Northwestern Mutual

Financial Markets Commentary For the week of Jan. 03, 2017

Though the Nasdaq reached a new high on Tuesday, stocks closed out 2016 on a low note and the Dow Jones Industrial Average had its first week-over-week decline in almost two months.

However, thanks to the post-election stock market surge, the Dow posted its biggest year since 2013, and the S&P 500 and the Nasdaq turned in their best year-over-year performances since 2014. Now it will be a question of whether or not the Trump administration, taking over on Jan. 20, will make good on the promises that, along with the stronger economy, helped drive the stock market upswing. This includes cutting taxes, trade deregulation and spending federal dollars to boost gross domestic product growth, steps that should be made easier by the GOP’s control of Congress.

The strong year for stocks would have been hard to envision after the first week of 2016 when concerns about a slowdown in China, the tumbling price of oil and the Federal Reserve’s first rate hike since 2006 drove the Dow down more than 1,000 points (6.2%) in the first five days of trading. The Dow fell as far as 15,560.18 in early February, the same day that United States crude bottomed out at $26.21 a barrel – its lowest level since 2003 – and the index remained in the red for the year until mid-March. In late June, the British voted to leave the European Union, sending the Dow plummeting 600 points in one day. From that point on, stocks settled into a holding pattern as investors awaited the outcome of the highly contentious election. But once the verdict was in, stocks began their steady ascent, registering new all-time highs again and again. By year’s end the Dow, which had flirted with 20,000 (compared to its recession low of 6,547 in March 2009), was up 16.5%, the S&P 500 11.96% and the Nasdaq 8.97%. The Russell 2000 Small Cap Index outdid them all, rising 21.31%.

The yield on Treasurys fell as stocks soared, and they finished the year up a modest 0.8%. In fact, the yield on the 10-year Treasury dipped to 1.366% after the Brexit, its lowest level ever, before rebounding by year’s end to 2.446% (it began 2016 at 2.273%). During the fourth quarter the yield rose 0.841 percentage points, the largest quarterly gain since 1994, according to The Wall Street Journal.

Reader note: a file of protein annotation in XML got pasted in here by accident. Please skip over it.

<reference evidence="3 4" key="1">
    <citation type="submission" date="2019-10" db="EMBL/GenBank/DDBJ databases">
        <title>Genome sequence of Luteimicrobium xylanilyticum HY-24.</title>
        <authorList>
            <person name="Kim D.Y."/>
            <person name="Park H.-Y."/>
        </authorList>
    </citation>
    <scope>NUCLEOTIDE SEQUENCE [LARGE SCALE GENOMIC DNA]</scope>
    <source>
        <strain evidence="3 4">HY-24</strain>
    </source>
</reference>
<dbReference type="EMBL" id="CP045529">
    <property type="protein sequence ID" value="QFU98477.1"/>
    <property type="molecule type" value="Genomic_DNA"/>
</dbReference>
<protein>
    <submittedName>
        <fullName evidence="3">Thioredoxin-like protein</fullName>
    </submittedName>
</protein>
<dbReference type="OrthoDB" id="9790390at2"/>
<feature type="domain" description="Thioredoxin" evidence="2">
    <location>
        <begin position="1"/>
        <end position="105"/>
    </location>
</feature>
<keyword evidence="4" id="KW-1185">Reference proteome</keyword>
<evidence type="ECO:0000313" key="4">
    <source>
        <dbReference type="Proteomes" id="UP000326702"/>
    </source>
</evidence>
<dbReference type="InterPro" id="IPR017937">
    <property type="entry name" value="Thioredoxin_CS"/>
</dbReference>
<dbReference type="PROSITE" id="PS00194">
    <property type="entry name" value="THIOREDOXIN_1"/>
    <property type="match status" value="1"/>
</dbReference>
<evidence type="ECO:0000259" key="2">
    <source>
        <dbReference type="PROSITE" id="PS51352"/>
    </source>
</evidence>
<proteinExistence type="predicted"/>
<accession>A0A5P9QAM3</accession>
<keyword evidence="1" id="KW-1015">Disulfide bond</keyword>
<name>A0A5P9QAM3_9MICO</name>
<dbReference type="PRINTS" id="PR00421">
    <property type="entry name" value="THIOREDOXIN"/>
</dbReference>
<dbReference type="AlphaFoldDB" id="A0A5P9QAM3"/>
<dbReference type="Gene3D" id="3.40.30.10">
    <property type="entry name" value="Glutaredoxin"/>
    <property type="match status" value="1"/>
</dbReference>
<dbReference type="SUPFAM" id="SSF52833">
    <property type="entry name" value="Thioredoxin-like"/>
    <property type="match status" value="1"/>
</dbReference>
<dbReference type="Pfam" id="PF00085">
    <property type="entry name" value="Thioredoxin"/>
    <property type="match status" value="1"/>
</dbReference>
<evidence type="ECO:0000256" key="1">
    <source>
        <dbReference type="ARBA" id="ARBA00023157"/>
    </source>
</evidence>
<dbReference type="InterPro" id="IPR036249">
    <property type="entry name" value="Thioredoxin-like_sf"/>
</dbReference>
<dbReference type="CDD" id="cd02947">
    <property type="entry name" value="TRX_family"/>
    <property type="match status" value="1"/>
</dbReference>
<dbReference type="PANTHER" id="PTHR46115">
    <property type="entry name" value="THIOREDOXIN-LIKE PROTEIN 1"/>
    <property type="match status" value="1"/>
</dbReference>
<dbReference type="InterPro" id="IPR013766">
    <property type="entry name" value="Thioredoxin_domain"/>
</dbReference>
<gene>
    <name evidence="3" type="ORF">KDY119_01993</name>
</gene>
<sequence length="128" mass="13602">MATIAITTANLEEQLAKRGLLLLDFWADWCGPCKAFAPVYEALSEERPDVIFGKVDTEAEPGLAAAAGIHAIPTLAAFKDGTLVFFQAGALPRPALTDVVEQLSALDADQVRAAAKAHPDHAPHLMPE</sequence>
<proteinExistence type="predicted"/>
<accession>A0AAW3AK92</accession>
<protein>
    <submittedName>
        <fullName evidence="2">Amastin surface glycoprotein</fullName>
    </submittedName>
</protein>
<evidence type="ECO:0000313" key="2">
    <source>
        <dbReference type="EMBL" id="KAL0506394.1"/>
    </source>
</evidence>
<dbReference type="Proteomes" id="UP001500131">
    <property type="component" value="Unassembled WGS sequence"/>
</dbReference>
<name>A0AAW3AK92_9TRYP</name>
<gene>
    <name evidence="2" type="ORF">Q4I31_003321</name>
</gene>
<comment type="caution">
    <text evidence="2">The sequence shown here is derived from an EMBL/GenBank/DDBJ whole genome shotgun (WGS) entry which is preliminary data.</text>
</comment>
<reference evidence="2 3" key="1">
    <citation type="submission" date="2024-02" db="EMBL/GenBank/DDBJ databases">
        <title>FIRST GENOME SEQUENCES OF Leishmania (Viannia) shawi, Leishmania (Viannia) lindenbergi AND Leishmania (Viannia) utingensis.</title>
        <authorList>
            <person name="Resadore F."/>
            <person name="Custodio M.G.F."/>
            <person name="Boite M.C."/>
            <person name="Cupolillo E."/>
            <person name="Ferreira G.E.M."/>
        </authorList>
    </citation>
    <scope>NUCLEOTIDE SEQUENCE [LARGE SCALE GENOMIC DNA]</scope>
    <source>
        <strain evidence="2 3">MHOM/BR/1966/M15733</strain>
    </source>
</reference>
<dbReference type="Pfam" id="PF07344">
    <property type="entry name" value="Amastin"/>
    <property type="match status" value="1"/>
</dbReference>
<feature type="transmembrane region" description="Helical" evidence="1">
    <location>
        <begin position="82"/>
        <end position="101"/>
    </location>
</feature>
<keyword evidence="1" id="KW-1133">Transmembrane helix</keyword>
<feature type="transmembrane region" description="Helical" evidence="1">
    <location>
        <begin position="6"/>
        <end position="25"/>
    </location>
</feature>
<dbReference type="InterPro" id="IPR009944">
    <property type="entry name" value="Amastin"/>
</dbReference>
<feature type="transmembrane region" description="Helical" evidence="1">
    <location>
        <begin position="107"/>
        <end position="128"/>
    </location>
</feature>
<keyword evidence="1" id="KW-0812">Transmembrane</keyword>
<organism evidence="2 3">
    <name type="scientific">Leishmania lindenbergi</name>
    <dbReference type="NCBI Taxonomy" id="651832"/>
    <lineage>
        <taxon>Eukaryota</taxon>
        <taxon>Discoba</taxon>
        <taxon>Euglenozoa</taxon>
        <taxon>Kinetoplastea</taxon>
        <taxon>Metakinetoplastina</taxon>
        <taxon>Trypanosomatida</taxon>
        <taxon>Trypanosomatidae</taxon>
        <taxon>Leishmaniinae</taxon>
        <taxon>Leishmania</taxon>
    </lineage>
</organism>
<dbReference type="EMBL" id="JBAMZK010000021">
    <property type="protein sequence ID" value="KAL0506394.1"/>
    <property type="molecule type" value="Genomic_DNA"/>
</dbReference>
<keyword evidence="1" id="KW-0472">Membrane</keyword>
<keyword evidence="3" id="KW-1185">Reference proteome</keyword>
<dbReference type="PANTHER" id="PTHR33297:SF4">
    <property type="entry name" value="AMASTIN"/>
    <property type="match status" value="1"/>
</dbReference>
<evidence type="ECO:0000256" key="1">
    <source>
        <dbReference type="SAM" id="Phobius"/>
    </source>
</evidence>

As for the price of oil, after bouncing back from its early year low, U.S. crude closed at $53.72 a barrel, up 45% in 2016. This marks its best year since 2009 and one that helped make the S&P 500’s energy sector its top performer, advancing 24%. Brent crude fared even better in 2016, climbing 52% to finish the year at $56.82.

Congress convenes

It’s back to work for Congress today and, even before President-elect Donald Trump has assumed office, the Republicans have said they’ll devote the first hundred days to undoing legislation enacted by the outgoing President Barack Obama, starting with the party’s bête noire, the Affordable Care Act.

Strong reports for manufacturing in Europe and China

Stocks in Europe began the year on a strong note yesterday after IHS Markit's Manufacturing Purchasing Managers’ Index (PMI) for the eurozone for December came in at 54.9, its best reading since April 2011. And China's official manufacturing PMI was 51.4 in December, up for the fifth month straight, though growth slowed more than expected as the PMI dipped from November’s 51.7.

Consumer confidence soars again

The week before last, the University of Michigan’s Consumer Confidence Index hit its highest level in December since 2004, and last week the Conference Board more than followed suit as its index rose from 109.4 in November to 113.7 in December, the highest reading since 114 in August 2001.

In other economic news, the S&P CoreLogic Case-Shiller Home Price Index of 20 metropolitan areas gained 5.10% in October from a year earlier, compared to an increase of 5.03% in September; prices were up 0.6% from September. The National Association of Realtors Pending Home Sales Index fell 2.5% from October to 107.3% in November, though the index was up 1.4% from November 2015. In its advance trade balance report for November, the government said that exports fell $1.2 billion while imports increased $2.2 billion, and the trade gap widened $3.4 billion to -$65.3 billion compared to -$61.9 million in October (the final figure for November will be released on Friday). The government also reported that wholesale inventories were up 0.9% in November from the October’s revised -0.1%; retail inventories improved 1% in November after having dipped 0.4% the month before. The MNI Chicago Business Barometer fell from 57.6 in November to 54.6 in December, but the barometer averaged 54.3 for the final quarter of 2016, the highest such reading in two years. First-time jobless claims for the week ending Dec. 24 declined 10,000 to 265,000 – that makes 95 weeks below 300,000, the best run since 1970. The four-week moving average for the week ending Dec. 17 fell 750 to 263,000. And Dealogic said there was a total of $3.7 trillion in global mergers and acquisitions in 2016, down 15% from the record of $4.4 trillion in 2015, but still the third best year ever for deals.

A look ahead

The first week of the new year, once again shortened by a holiday closure, will feature updates on the Institute for Supply Management’s Manufacturing and Non-Manufacturing Indexes, vehicle sales, factory orders, orders for durable and capital goods, and construction spending. The Fed will publish the minutes of its meeting held on Dec. 13 and 14, at which committee members unanimously voted to raise the benchmark rate. And on Friday, the Labor Department will release the unemployment rate for December, expected to tick up from November’s 4.6% to 4.7%, with an estimated 170,000 new jobs created.